At the tender age of 80, Betsey Johnson has lived a life many of us can only dream of. She’s built a legendary career out of kitsch, eschewing the minimalist motifs favored by some of her fashion industry colleagues for funky prints, an unabashed celebration of extreme girlishness, and the tendency to close her runway shows with her signature cartwheel and splits. Still, one has to wonder if Johnson was ever tempted to submit to the status quo. “I never feel pressure to conform,” Johnson says. “I am proud of who I am, and what my designs represent: Free spirit!” Joie de vivre has always been apparent in Johnson’s designs, from the silver lamé looks she designed in the 1960s (“Edie Sedgwick was always such a big fan of them!”) to the frilly tulle dresses that any “Betsey girl” from the ‘90s and aughts (and now) would be lucky to wear to prom.
It’s no argument that Johnson’s innate sense of playfulness and wonder is maximalist fashion at its core. Though flamboyant dressing is not a new concept by any means, it has been more embraced in recent years, thanks to an auspicious convergence of post-lockdown dressing, trend cycling, and the Y2K revival. But Betsey Johnson and her colorful designs have always been in vogue. Johnson believes that the current focus on flamboyant fashion is due to a hunger for optimism. “Kitschy fashion makes people feel good and joyful,” she says. “The world can be a rough place, and wearing bright, over-the-top colors just brings you excitement to take on the day. Color is an emotional thing, and people need uplifting right now. That’s why color is so important!”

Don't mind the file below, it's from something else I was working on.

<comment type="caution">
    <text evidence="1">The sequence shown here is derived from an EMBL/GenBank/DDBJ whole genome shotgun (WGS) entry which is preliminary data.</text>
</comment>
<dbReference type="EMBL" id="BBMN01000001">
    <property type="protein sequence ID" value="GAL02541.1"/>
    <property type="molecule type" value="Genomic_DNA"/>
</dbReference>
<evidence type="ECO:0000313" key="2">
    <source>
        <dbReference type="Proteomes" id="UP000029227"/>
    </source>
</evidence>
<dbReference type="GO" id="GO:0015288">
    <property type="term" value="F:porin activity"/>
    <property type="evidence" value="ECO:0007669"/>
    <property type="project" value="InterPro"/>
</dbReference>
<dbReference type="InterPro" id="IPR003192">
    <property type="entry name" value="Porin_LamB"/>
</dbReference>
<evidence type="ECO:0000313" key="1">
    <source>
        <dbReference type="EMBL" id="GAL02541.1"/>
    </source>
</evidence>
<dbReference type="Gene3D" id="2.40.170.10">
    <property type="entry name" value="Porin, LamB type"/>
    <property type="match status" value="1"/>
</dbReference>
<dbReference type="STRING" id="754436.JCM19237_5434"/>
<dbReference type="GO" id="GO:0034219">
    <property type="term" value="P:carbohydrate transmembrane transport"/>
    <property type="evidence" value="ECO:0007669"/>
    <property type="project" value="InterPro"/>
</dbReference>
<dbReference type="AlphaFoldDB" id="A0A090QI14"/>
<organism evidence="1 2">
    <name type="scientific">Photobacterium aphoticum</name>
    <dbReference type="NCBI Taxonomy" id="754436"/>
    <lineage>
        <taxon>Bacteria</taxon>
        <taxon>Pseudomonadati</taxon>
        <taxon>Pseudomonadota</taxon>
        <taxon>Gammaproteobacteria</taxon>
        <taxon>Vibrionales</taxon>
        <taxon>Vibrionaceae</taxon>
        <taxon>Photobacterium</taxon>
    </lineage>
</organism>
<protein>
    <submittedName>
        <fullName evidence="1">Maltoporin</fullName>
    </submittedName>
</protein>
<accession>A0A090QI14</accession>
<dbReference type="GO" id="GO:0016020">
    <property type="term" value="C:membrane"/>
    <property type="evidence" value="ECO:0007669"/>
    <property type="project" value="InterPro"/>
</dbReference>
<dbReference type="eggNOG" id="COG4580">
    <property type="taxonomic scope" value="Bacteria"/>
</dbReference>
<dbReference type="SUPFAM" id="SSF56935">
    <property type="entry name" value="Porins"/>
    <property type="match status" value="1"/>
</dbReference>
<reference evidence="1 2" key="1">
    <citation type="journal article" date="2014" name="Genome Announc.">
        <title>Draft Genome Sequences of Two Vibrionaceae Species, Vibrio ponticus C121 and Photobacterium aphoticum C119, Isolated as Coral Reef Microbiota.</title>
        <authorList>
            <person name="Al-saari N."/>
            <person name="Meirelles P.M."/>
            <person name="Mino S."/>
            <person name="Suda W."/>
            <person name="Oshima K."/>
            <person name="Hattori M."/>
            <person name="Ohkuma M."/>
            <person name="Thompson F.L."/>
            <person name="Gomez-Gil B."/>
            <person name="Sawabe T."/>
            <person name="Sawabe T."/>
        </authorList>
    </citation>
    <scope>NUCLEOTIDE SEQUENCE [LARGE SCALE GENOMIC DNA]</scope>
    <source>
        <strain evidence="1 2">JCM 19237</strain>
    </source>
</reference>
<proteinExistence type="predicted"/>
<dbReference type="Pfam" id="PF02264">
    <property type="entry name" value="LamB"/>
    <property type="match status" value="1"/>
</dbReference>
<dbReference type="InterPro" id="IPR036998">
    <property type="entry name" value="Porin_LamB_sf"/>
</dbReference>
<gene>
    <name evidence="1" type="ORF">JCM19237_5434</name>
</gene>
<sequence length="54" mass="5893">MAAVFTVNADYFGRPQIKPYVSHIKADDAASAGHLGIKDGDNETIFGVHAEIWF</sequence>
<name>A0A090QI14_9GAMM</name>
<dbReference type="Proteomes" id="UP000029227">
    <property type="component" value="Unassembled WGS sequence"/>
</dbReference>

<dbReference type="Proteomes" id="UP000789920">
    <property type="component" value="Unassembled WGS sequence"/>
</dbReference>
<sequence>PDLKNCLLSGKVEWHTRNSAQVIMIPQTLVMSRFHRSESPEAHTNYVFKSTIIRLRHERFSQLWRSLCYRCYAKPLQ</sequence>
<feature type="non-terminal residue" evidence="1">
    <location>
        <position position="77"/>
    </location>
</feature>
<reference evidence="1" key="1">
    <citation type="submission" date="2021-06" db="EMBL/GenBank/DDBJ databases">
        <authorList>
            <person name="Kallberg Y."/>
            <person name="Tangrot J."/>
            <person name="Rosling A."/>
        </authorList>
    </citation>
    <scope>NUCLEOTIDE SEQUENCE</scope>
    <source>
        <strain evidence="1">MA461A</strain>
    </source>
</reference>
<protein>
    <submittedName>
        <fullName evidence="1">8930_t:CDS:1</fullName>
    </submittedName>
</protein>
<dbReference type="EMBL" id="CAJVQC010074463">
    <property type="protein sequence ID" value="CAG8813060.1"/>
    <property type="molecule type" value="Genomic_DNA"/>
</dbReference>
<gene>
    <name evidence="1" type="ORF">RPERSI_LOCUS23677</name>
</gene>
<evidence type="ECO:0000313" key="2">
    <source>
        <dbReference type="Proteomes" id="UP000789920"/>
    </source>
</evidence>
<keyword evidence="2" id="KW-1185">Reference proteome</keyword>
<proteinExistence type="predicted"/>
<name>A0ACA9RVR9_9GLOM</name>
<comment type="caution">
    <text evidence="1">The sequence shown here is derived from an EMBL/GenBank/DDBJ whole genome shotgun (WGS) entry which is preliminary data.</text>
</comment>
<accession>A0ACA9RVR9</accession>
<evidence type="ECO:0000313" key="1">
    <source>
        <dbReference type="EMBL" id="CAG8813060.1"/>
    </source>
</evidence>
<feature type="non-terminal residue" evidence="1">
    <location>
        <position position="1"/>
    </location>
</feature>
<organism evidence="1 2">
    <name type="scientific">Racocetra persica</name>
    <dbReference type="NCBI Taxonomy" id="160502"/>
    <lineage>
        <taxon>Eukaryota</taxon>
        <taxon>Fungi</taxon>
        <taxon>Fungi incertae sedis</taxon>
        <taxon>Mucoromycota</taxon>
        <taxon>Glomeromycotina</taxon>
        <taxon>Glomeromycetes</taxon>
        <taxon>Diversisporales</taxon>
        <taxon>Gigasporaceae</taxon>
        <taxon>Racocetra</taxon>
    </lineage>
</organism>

Betsey Johnson’s life. Her company declared bankruptcy in 2012, shuttering 60-plus stores around the country. (Steve Madden now owns the Betsey Johnson brand, where she still serves as creative director.) Johnson is also a breast cancer survivor. But she’s always kept on. “When you hit a low point, whether in life or your career, pushing through it is really all about staying positive, and for me, remembering how lucky I am to be able to do what I love every single day, even when it gets tough. I always surround myself with people and things that I love that bring me true happiness and joy – and that is how I persevere!”Not everything has been cartwheels and rainbows in
creatively, she knows to just look around and wait. “Eventually, you see something, because you aren’t looking for it. That is where the magic happens and it sparks a whole new idea,” she says. “When your eyes and heart are wide open, the inspiration always comes back.” –Marie LodiThese days, Johnson finds joy in the little things, like her favorite red lipstick (Nars Powermatte Lip Pigment in Don’t Stop), listening to Miles Davis and John Coltrane, who her boyfriend introduced her to (“I love it! I’ve never been into jazz, but something about it feels right for right now”), lounging at her home in Mexico, and spending time with loved ones on her new pink-and-white fishing boat, which is called “The Betsey Boat,” naturally. Johnson says she feels the most inspired when she’s surrounded by those she loves, and vice versa, but if she ever feels stuck
Top Photo by Amanda Lopez
This article originally appeared in the Winter 22/23 print edition of BUST Magazine. Subscribe today!